Sweet Sweetback’s Baadasssss Song

Sweet Sweetback’s Baadasssss Song

4.5 out of 54.5 out of 54.5 out of 54.5 out of 54.5 out of 54.5

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A cinematic fusillade melding gonzo humor and guerrilla filmmaking tactics, Melvin Van Peebles’s Sweet Sweetback’s Baadasssss Song is at once an intellectual enterprise and a communal rallying cry. The opening credits claim “The Black Community” as the film’s star, a gesture of egalitarianism that rebukes the auteurist Kool-Aid of the 1970s. Nevertheless, Van Peebles, as writer, director, and star, can’t help but emerge as the film’s true auteur, having worked piecemeal with a sporadic shooting schedule and a shrinking budget to craft the finished product. That process is thrillingly represented in Baadasssss!, Mario Van Peebles’s biopic about the film’s production and its subsequent embrace by the Black Panthers, yet it doesn’t quite convey the wildness of his father’s film; over 40 years after its release, Sweet Sweetback’s Baadasssss Song still retains its shock value, but even more so, it remains distinct as a work that cannot be squarely placed within a singular category.

Among the film’s aforementioned shock elements, none is more startling than the opening sequence in which young Sweetback (Mario Van Peebles), who lives in a brothel, has sex with a prostitute. It’s a blatant act of child rape, yet Van Peebles constructs it as a moment of masculine realization, busting through the potential trauma of the encounter to find the ecstasy that Sweetback’s apparently large penis brings to women. The film, from its dismissive treatment of women to the casual homophobia that accompanies several of Sweetback’s encounters, doesn’t give a shit about political correctness. It strives emphatically, however, to offer an uncompromising dramatization of a police force that treats beating black male bodies as sport.

Van Peebles turns the form of his film’s exploitation elements into a political weapon that shares, for example, Kenneth Anger’s irreverence for narrative clarity that comes at the expense of visual metaphor. Take the psychedelic approach to montage that’s evident throughout sequences of Sweetback running that suddenly become hallucinatory, monochromatic canvases of neon colors. The effects are no mere flourishes, but expressions of Sweetback’s psychological distance from the desert spaces that appear simultaneously wide open and enclosed. By making Sweetback an orphan turned wandering outlaw, Van Peebles conveys his perception of the black experience in America: perpetually abused, displaced, and on the run.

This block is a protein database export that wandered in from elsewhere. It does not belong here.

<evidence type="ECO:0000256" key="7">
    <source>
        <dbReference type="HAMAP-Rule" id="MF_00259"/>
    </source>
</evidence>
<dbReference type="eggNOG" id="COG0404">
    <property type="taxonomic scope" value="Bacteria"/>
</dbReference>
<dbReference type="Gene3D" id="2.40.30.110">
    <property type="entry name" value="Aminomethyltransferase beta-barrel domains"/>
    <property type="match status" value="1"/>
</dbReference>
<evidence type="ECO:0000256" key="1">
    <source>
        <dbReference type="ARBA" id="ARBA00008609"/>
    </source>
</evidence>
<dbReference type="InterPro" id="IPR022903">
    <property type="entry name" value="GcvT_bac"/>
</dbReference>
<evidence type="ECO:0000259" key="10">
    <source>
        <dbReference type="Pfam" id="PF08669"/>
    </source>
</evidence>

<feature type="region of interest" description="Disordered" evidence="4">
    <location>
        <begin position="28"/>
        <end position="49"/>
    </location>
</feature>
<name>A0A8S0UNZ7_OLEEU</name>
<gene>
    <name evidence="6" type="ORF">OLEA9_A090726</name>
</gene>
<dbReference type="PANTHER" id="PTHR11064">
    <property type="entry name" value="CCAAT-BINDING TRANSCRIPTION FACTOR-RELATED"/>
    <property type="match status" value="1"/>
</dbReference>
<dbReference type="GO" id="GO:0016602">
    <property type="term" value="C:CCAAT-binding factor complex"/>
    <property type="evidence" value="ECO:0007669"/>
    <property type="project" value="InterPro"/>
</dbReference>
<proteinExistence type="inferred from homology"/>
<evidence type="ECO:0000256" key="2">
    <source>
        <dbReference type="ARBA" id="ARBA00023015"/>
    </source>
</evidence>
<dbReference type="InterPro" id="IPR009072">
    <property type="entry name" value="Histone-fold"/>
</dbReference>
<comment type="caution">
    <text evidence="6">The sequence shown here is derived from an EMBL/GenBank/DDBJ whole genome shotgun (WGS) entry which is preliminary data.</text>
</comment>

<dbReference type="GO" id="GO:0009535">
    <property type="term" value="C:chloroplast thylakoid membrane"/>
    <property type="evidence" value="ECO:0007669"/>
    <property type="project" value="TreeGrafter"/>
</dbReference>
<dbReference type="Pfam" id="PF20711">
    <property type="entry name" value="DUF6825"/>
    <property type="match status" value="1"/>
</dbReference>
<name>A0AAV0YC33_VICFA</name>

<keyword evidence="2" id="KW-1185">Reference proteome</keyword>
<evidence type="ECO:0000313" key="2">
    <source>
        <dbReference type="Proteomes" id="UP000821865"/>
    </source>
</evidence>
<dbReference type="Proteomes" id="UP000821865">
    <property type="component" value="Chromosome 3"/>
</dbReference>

Inclined toward cerebral editing as it is, the film remains grounded by strategically utilizing explicit instances of police brutality. That includes a pair of white L.A.P.D. cops mercilessly beating Mu-Mu (Hubert Scales), a young member of the Black Panthers, and even more extreme, the murder of a black man who police think is Sweetback, which is a moment that’s brushed off by a police officer with a “so what?” when he’s told that the deceased man isn’t Sweetback. In 1971, lacking the ability to document corruption in the moment, black audiences and social activists undoubtedly recognized the film as liberating by offering the demonstrable evidence of police brutality.

A critical misconception about Sweet Sweetback’s Baadasssss Song is its categorical identification as blaxploitation. Because the film was released the same year as Gordon Parks’s Shaft, critics and scholars have tended to evaluate both films as being cut from the same cloth. Their superficial similarities—retaliation plots, powerful black male leads—belie both the differences in their production histories and their formal compositions. Shaft was co-produced and distributed by MGM; Van Peebles had to personally ask Bill Cosby for a $50,000 loan just to finish Sweet Sweetback’s Baadasssss Song, much less consider how the film would eventually circulate.